This is the incredible moment when a single purple female moon jellyfish is observed among thousands of males.
In the summer in Port Fidalgo Fjord, Alaska, USA, hundreds of thousands of male jellyfish congregate en masse in the hopes of attracting one single female among the surge.
Alex Benedik dubbed this ceremony of togetherness the “Jellyfish Wedding” because of its resemblance to a jellyfish. The bride floats down the aisles formed by the huge congregation of her prospective partners wearing purple rather than white.
A jellyfish bloom, like an ant or bee colony, has only one female among the swarms, which means procreation competition is extremely fierce.
Comprised mainly of moon jellyfish, the assembly also reluctantly plays host to a number of predatory yellow Lion Mane jellyfish, whose toxic tentacles usually result in a fatal encounter if touched by any of the herd.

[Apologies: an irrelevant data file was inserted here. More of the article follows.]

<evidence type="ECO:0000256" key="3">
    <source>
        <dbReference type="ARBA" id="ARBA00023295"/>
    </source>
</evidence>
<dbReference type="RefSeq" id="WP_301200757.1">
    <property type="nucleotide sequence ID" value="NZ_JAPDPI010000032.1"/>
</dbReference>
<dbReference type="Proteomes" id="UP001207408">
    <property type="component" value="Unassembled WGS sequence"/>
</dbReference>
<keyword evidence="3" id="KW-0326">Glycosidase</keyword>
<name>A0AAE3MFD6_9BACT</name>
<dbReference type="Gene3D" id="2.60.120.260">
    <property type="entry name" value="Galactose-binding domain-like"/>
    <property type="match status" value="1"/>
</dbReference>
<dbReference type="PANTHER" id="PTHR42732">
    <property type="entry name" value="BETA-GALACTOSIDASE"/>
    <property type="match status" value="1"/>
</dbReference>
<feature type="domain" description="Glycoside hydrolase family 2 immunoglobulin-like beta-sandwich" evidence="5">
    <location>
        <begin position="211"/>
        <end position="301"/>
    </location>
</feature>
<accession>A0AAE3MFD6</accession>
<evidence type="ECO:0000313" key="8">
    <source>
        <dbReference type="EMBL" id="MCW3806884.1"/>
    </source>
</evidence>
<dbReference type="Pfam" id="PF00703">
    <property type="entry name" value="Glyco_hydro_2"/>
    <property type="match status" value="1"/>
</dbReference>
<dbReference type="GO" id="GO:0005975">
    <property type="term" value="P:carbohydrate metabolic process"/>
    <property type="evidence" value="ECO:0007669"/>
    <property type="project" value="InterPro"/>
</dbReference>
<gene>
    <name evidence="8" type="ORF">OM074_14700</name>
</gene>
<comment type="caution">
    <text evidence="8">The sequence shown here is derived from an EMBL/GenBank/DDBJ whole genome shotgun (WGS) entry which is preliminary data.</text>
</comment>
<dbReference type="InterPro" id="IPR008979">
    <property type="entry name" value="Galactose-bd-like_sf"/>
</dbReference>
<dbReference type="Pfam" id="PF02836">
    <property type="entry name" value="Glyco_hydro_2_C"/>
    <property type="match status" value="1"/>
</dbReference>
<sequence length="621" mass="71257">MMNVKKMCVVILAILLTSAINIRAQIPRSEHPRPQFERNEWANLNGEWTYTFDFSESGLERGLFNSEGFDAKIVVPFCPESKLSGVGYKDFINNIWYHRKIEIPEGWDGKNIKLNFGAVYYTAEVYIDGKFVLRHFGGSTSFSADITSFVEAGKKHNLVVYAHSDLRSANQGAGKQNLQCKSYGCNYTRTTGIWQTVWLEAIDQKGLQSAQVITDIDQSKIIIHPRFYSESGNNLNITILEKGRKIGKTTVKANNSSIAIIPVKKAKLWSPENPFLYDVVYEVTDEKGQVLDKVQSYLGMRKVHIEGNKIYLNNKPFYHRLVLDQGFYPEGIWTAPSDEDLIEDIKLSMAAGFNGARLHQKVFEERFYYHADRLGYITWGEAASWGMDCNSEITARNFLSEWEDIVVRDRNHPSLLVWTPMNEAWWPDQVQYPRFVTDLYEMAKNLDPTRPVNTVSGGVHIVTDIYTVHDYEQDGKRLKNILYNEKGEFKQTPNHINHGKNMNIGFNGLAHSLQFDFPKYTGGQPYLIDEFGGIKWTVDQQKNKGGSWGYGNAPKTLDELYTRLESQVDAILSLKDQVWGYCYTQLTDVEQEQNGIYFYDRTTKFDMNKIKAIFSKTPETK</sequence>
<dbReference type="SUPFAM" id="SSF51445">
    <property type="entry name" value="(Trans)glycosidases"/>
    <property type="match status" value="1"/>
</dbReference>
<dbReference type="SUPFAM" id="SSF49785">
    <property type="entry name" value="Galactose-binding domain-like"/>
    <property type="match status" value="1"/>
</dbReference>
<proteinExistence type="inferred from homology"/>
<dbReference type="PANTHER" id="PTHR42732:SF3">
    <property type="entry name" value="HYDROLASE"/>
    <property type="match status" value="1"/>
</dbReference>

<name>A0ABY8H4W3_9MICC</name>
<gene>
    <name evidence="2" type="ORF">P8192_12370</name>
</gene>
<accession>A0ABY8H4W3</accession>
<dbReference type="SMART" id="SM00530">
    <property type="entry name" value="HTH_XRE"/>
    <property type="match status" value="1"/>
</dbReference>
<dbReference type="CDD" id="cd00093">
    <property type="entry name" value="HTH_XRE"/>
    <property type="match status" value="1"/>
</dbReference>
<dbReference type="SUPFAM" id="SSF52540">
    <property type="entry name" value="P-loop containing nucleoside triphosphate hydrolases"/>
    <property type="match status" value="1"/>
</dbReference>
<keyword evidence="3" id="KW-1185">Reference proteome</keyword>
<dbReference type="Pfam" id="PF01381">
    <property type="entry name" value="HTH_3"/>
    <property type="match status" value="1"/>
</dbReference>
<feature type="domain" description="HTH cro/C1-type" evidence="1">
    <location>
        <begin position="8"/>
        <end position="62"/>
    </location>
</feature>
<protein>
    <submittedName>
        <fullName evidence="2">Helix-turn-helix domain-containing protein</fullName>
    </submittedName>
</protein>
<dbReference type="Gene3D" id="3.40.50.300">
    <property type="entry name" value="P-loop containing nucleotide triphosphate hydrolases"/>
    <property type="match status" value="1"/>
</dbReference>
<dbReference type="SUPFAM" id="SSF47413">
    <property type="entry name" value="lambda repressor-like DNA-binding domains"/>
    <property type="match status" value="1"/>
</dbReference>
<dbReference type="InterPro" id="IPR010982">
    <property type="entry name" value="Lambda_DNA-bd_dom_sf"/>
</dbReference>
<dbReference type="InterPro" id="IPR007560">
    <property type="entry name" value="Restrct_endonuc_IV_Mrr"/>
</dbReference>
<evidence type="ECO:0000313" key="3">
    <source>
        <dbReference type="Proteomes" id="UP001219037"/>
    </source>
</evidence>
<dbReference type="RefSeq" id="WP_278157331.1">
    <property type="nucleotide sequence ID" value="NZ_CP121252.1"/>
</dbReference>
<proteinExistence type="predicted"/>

“It was an exciting natural occurrence for me to see—I’ve been waiting over five years to do this dive.” Alex, from Mistelbach, Austria, remarked after seeing it firsthand.
“The blooms are genuinely enormous, and I was extremely grateful to be a part of such an important moment in a jellyfish’s life.”
I couldn’t tell how many there were, but it looked like millions.
“As the waves are so big, it’s unusual to spot a purple female this close.
“We almost missed it. I had resurfaced waiting for a boat to arrive, but thankfully one of my diver buddies saw it and called everyone back down below the sea surface.”
“The female was swimming at a depth of 18 meters below the surface – I could have followed her for hours, but as my air ran out, I had to resurface.”
“It was fantastic; I can’t get enough dives in the blooms; it’s always a pleasure to be a part of aquatic life.”